Does your ankle hurt from running?

Posted by orthoflexics on 21st May 2021

Does your ankle hurt from running?

One of the most popular forms of exercise for its benefits to the overall function of the body and mind also comes with some troubling pain. Sore ankles seem to be one of the most familiar problems for runners. Let's see why...

While running can help you both in sustaining a healthy weight, and in enhancing your mental outlook, it can also cause several ankle problems. These issues can develop for anyone who has recently become involved with this activity and they are also true for people who accumulate wear and tear resulted from a steady habit of running.

The ankle contains two main joints - the ankle joint and the subtalar joint - and three main bones - the shin bone (or the tibia), the fibula, and the talus. These are bolstered together by ligaments, tendons and muscles that are all assisting in the motion involved with running. If you feel pain during your run you should be taking it seriously! Once an issue has emerged, you may encounter additional health problems if you don't offer your muscles, ligaments or tendons the opportunity to heal.

Some of the most common ankle problems for runners are:

Sprained ankle

If your ankle moves in an unnatural way, you might be dealing with a sprained ankle. You feel a sudden pain after twisting or turning your ankle? This is very common. Your ligaments are stretched or torn by a sudden twist and you instantly feel pain that causes you to limp. Your ankle may also become swollen, bruised and inflamed.

Don't try to start running again too quickly without proper treatment, because you may develop chronic ankle instability that can cause your ankle to sprain regularly! In that case, physiotherapy exercises can help you to strengthen your muscles and improve your balance.

Most ankle sprains can be treated at home using the RICE formula: Rest, Ice, Compression, and Elevation. Wearing an elasticated ankle brace to provide ankle support is highly recommended.

Achilles tendon

Achilles tendon problems usually start with pain in the area around the ankle and back of the heel. This is a common injury for middle-aged, slightly overweight runners, and it can be difficult to treat. Take a close look at your footwear to make sure it’s appropriate and that it fits well. Reach out to a physiotherapist to learn and practice the appropriate exercises and stretches for your Achilles tendon and calves.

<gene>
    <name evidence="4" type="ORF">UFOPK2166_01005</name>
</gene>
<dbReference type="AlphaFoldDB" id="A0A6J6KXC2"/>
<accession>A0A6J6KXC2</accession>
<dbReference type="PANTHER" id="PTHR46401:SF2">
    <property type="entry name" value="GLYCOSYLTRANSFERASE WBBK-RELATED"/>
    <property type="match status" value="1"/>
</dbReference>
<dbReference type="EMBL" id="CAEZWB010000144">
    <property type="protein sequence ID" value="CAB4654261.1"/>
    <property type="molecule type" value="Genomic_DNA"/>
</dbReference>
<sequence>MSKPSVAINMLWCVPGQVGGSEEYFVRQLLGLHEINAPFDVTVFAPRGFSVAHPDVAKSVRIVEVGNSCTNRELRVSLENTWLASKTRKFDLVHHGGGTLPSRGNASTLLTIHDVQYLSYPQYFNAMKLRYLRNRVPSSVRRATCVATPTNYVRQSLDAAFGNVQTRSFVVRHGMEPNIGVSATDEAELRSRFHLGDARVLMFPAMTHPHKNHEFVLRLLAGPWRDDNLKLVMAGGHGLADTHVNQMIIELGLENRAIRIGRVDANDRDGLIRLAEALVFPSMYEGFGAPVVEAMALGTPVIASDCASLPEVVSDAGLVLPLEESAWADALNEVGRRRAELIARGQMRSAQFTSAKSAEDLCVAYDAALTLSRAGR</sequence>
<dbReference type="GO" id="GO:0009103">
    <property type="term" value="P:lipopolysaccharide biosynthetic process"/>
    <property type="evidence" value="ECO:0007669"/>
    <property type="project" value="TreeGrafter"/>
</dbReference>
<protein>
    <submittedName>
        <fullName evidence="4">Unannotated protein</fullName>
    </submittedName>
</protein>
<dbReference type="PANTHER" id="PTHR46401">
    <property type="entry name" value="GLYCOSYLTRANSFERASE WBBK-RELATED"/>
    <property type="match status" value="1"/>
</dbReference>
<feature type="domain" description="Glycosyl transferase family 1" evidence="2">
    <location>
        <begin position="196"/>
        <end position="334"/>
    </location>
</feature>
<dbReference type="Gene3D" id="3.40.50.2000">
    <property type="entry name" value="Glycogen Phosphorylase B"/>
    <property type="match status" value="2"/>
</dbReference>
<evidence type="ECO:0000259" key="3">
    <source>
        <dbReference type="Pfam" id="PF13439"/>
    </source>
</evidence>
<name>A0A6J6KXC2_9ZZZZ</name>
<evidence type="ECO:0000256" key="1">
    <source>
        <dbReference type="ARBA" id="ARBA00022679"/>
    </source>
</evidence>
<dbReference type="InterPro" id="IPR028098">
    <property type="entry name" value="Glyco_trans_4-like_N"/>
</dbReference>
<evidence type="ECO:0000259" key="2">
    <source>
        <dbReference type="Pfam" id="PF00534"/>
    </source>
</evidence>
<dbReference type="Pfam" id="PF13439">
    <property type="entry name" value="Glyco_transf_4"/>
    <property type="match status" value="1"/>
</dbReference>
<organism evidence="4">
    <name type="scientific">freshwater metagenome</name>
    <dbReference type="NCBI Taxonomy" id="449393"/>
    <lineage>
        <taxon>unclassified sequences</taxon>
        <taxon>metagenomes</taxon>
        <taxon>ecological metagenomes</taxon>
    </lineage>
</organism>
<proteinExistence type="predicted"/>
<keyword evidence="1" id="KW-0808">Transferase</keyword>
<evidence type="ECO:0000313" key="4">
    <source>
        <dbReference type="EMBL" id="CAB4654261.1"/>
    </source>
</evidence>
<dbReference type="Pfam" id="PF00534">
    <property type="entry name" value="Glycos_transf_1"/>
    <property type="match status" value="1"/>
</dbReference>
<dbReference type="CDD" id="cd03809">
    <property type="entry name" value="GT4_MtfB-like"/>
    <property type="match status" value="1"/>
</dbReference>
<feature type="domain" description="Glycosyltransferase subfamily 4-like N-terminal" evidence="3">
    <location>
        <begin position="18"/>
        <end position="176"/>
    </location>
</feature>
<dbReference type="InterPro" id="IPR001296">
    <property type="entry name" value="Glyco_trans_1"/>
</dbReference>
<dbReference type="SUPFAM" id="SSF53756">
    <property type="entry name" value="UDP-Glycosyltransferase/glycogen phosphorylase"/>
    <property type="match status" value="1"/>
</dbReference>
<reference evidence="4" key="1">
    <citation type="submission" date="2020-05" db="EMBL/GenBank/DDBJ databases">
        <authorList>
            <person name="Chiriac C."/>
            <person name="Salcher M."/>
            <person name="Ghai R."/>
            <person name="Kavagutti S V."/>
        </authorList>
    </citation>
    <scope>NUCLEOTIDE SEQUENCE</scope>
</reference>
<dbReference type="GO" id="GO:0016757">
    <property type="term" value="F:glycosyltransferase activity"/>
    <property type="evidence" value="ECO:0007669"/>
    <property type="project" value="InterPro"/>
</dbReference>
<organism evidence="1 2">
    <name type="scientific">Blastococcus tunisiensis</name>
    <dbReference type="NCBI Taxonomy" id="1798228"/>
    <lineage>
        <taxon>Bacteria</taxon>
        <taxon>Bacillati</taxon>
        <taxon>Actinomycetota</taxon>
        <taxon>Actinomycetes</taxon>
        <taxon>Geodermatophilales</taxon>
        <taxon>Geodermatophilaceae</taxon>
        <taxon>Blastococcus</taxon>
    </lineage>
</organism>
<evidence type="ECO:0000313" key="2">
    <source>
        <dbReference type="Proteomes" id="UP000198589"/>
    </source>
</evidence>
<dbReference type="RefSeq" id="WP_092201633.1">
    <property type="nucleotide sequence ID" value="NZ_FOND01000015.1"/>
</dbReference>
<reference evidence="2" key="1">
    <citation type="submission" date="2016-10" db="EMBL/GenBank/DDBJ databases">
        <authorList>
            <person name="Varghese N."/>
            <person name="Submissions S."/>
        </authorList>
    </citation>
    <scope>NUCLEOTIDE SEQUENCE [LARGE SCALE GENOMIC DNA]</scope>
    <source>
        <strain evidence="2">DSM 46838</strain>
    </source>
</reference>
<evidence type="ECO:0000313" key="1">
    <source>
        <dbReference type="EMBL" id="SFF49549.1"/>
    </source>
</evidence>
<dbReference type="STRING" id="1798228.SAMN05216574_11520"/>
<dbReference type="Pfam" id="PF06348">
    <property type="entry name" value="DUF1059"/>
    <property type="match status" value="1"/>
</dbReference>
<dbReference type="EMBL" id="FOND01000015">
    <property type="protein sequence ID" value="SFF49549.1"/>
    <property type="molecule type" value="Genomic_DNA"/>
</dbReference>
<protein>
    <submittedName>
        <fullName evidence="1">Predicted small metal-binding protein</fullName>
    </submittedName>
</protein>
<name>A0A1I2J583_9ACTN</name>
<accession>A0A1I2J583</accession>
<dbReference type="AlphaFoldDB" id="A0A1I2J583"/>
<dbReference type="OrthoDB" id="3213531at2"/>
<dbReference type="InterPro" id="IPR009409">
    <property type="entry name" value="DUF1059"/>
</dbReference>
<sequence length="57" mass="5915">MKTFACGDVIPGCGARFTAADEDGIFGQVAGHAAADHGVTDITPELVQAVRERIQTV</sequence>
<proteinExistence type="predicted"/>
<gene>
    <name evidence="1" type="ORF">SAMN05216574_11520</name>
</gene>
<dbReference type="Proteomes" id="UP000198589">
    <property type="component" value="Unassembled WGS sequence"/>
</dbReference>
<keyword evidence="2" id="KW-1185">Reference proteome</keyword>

Tendons on the inside and outside of the ankle help runners to maintain stability and foot position. Flat feet, worn or ill-fitting shoes and the wrong running style can cause tendons to rub on the anklebone witch leads to tendinitis. This means pain, swelling and stiffness. A pair of special or even custom-made shoe inserts can help ease the pain.

Tendons can become overworked during the process of repetitive running. This results in posterior tibial tendonitis and it involves pain and swelling from small tears in the tendon. Resting, applying ice, and taking anti-inflammatories to deal with the inflammation are all recommended before seeing a physiotherapist.

Stress fractures

A stress fracture is a small, hairline crack in a bone caused by consistent force and impact from running repeatedly or excessively. Symptoms include pain around the ankle when running and it can get worse if the run continues. A stress fracture can also become painful while resting and at night. You should stop running and contact your physician. A MRI scan might be needed for a definitive diagnosis.

Wear of the polished surface on your ankle joint

People aged over 40 who have a history of twisting their ankle are at risk of wear on the polished surface of the ankle joint. The resulting friction of the worn surface leads to pain, inflammation and stiffness in the ankle. Each run becomes shorter since runners who have this condition notice increasing stiffness and pain while performing their activity. Unfortunately, this is irreversible.

Don’t ignore pain and stiffness and most of all don't mask it by taking painkillers so you can run. The pain is there for a reason!

Be prepared to change to a low-impact activity at an early stage if your symptoms get worse.